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My friend has Hepatitis C and is an alcoholic. After attending three support group meetings, I left each time with a better sense of how important they really are. No one wants to deal with his or her mortality in the prime of life. To be robbed of the quality of that life due to illness can be devastating without friends and family.
Attending a Hepatitis support group meeting can be an eye opener. Dr. Gomez of Rockledge was the guest speaker and original founder. The room at Wuesthoff Hospital was filled to capacity and latecomers looked for more chairs. A more representative cross section of Brevard County, Florida residents would be hard to find.
Mary Kraft stood up and introduced the good Doctor. She had taken over and chaired these meetings every month since September, 1999. The dedication was obvious. A case of bottled water was placed on the table.
Dr. Gomez outlined new developments in treatment, side effects, and success rates. Two of his patients were free of symptoms and in remission for several years now. With continuing research and combination drugs, the future looked promising. He discussed the need for immunization against Type A and B Hepatitis. The last thing anyone in the room needed was more Hepatitis. Proper drug dosage based on liver enzyme tests was explained. Milk Thistle was lauded as being beneficial for the liver. We all listened intently.
The ensuing question period produced some surprises. At last month's meeting, James had informed us that after almost a year of Interferon treatments, his blood count was down to 200 and the disease was in remission. The optimism and hope he felt were dashed when it was learned a nurse had mistakenly left off three zeros. It was 200,000! Back to square one and constant fatigue.
The stories continued. Katherine told us of her two sons, who both had Hep C. One was in denial, and the other seeking treatment. Like any good mother, she urged her boys to get off the couch and JUST DO IT! She now realized that they just couldn't. Most people have no recognizable signs or symptoms except for constant fatigue. This was mistakenly thought to be laziness or lack of effort.
Jennifer had an alcohol problem, smoked, and had no insurance; all of which can be deadly. The free Path Clinic in Rockledge we were told, now provided blood tests necessary to determine treatment. Even after getting test results, the road to receiving costly Interferon cocktails and their crippling side effects can be a long one.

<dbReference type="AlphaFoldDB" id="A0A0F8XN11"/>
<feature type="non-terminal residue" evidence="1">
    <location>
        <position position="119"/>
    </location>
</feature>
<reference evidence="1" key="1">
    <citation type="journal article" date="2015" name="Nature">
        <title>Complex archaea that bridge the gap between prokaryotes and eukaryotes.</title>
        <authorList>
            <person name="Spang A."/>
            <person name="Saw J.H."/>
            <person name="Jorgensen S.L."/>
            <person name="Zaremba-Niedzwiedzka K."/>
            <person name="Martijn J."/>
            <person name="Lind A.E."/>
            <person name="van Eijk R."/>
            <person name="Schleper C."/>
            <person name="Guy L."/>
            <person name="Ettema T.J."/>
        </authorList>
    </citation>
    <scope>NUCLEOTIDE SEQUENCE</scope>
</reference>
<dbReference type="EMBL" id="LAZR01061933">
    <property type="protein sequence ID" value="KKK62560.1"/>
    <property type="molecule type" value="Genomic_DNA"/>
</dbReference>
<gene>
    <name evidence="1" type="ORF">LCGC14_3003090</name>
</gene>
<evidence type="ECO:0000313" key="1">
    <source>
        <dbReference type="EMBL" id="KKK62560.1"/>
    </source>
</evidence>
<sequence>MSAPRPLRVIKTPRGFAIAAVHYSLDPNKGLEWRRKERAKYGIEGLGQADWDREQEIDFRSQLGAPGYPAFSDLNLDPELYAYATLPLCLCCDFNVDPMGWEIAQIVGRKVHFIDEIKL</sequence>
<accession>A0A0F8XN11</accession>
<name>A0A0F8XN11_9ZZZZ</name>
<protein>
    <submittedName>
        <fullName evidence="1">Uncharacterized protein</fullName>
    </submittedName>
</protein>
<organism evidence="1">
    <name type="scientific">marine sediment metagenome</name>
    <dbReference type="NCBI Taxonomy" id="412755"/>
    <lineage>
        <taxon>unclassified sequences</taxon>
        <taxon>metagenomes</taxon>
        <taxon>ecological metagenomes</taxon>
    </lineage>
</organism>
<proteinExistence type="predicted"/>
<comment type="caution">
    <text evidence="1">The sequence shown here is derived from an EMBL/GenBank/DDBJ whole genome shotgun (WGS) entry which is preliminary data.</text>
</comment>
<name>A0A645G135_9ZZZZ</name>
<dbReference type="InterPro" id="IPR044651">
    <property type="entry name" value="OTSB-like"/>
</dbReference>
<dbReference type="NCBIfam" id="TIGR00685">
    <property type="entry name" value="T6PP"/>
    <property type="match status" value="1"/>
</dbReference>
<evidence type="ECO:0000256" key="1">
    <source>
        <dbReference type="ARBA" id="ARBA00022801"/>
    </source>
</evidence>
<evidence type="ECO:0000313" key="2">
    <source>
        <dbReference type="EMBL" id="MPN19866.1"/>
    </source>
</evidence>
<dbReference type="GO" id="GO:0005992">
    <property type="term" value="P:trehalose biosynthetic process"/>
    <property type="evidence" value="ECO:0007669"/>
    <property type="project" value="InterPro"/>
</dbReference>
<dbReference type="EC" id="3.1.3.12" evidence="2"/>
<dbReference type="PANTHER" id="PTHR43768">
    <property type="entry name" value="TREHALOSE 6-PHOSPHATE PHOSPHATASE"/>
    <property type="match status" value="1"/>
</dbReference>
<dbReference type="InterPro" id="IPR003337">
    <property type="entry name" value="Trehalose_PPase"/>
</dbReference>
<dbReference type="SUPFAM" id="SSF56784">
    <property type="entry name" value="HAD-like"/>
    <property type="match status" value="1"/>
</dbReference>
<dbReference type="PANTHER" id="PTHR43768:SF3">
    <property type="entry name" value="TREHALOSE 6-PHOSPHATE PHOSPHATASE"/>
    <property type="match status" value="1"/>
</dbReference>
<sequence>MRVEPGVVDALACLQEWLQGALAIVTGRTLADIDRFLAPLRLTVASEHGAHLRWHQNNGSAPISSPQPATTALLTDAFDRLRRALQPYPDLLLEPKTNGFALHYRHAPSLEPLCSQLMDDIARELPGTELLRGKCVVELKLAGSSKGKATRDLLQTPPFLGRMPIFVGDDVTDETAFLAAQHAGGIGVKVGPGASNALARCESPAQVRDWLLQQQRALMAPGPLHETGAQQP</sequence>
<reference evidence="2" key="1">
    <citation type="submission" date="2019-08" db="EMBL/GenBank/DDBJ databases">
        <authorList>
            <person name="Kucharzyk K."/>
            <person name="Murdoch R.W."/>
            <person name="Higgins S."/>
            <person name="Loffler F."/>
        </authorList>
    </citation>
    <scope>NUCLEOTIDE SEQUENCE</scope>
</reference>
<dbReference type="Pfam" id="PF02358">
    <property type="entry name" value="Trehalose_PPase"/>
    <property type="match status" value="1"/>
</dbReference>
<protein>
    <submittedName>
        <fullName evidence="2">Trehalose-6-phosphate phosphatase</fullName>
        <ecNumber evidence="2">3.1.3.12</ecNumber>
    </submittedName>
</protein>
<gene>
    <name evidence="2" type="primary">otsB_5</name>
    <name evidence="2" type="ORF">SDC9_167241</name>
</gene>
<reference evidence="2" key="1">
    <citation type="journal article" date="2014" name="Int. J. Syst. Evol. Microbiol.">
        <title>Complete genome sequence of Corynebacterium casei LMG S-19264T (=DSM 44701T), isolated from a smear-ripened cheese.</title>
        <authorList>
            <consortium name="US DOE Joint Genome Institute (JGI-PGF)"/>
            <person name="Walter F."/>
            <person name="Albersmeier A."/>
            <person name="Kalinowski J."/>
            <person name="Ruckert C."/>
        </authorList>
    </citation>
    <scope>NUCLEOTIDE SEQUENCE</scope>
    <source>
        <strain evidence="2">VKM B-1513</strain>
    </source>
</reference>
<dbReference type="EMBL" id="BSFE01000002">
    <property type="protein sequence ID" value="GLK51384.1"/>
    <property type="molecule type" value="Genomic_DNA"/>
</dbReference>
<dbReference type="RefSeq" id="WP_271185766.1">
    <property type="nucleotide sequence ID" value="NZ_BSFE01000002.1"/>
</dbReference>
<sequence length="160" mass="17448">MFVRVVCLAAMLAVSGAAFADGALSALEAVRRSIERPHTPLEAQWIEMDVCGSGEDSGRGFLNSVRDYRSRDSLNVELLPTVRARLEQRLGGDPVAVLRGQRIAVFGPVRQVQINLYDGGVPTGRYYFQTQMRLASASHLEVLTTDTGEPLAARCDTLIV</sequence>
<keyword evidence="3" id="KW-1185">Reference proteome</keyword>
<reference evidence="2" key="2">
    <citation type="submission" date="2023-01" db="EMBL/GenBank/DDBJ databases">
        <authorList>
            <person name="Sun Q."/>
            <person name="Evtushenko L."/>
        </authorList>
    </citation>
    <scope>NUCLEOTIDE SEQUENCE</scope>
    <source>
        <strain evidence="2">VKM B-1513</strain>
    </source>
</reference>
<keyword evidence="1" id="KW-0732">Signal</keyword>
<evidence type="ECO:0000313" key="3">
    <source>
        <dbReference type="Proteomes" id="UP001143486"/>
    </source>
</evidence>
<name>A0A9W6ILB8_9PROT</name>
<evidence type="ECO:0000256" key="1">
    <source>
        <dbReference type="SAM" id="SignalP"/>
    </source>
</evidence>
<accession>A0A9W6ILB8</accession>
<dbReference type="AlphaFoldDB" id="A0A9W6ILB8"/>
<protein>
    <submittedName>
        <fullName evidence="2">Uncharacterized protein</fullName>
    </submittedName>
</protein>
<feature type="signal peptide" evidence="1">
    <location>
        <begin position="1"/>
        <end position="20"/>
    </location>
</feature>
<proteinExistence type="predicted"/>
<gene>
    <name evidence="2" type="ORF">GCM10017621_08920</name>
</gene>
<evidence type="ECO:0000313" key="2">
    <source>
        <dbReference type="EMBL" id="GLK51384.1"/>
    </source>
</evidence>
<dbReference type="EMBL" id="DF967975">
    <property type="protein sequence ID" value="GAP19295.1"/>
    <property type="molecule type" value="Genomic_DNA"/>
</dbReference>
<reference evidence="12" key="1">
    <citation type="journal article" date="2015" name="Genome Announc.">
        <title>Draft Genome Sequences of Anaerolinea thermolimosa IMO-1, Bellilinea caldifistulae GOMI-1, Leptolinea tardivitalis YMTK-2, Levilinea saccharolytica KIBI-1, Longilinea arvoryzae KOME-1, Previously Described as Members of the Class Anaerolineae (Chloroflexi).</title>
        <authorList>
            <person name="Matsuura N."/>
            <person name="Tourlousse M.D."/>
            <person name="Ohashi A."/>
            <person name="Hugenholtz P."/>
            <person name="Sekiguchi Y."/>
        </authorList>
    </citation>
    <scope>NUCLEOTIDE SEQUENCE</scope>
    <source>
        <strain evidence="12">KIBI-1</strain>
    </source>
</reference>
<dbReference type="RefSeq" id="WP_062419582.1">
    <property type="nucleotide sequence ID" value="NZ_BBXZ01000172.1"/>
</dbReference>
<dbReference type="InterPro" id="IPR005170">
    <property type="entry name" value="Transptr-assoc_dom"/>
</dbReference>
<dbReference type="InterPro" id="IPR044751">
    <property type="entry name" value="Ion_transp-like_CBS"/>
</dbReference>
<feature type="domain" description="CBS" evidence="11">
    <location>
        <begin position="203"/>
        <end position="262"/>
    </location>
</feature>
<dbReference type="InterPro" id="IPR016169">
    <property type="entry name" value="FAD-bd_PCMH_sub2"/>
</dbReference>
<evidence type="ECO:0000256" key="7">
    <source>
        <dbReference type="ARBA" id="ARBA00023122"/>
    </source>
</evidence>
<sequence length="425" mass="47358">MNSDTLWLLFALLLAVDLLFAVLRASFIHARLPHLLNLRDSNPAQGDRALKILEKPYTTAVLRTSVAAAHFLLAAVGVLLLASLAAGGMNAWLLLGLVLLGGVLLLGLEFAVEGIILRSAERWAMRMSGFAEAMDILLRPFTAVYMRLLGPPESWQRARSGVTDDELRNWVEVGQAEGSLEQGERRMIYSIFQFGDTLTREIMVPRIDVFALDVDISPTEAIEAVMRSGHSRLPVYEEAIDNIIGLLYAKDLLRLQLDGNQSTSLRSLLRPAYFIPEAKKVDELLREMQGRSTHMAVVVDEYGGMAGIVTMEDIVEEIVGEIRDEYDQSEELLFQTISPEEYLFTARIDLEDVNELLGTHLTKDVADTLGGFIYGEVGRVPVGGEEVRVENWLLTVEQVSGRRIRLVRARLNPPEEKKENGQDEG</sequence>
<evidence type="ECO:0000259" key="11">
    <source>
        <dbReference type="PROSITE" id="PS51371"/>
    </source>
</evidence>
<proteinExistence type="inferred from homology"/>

Dealing with the drugs can be as bad as the disease, and only a 21% to 61% remission rate can be hoped for. There is no permanent cure. Many patients will endure flu-like symptoms such as loss of appetite, nausea, vomiting, fever, weakness, tiredness, possible hair loss, and abdominal pain. Try to keep smiling through that! The majority said they would do it again to have a chance at feeling normal.
For many people in the room, the initial exposure to Hep C may have happened years or even decades before and was dormant until now. The most common cause was blood transfusions before modern screening was introduced. Other risks include infected drug and tattoo needles and shared straws used to "snort" drugs. In my opinion, most people present did not fall into the latter categories. Sexual transmission is rare if their is no blood to blood contact.
After the meeting, Katherine spoke with Jennifer's mother on the way to the parking lot. Their laughter echoed through the main entrance by the waterfall. The best medicine of all was being practiced. Nothing could relieve their common anguish any better.
Living with Hepatitis C or any other chronic illness can be devastating without friends and family. I came away from the meeting feeling greatful for the volunteers that give of themselves, providing knowledge and hope. Almost everyone today has access to the boundless and free resources of the Internet. The comfort and caring of a support group is priceless.
Updates and Resources: http://www.megamarine.com/hepatitis.htm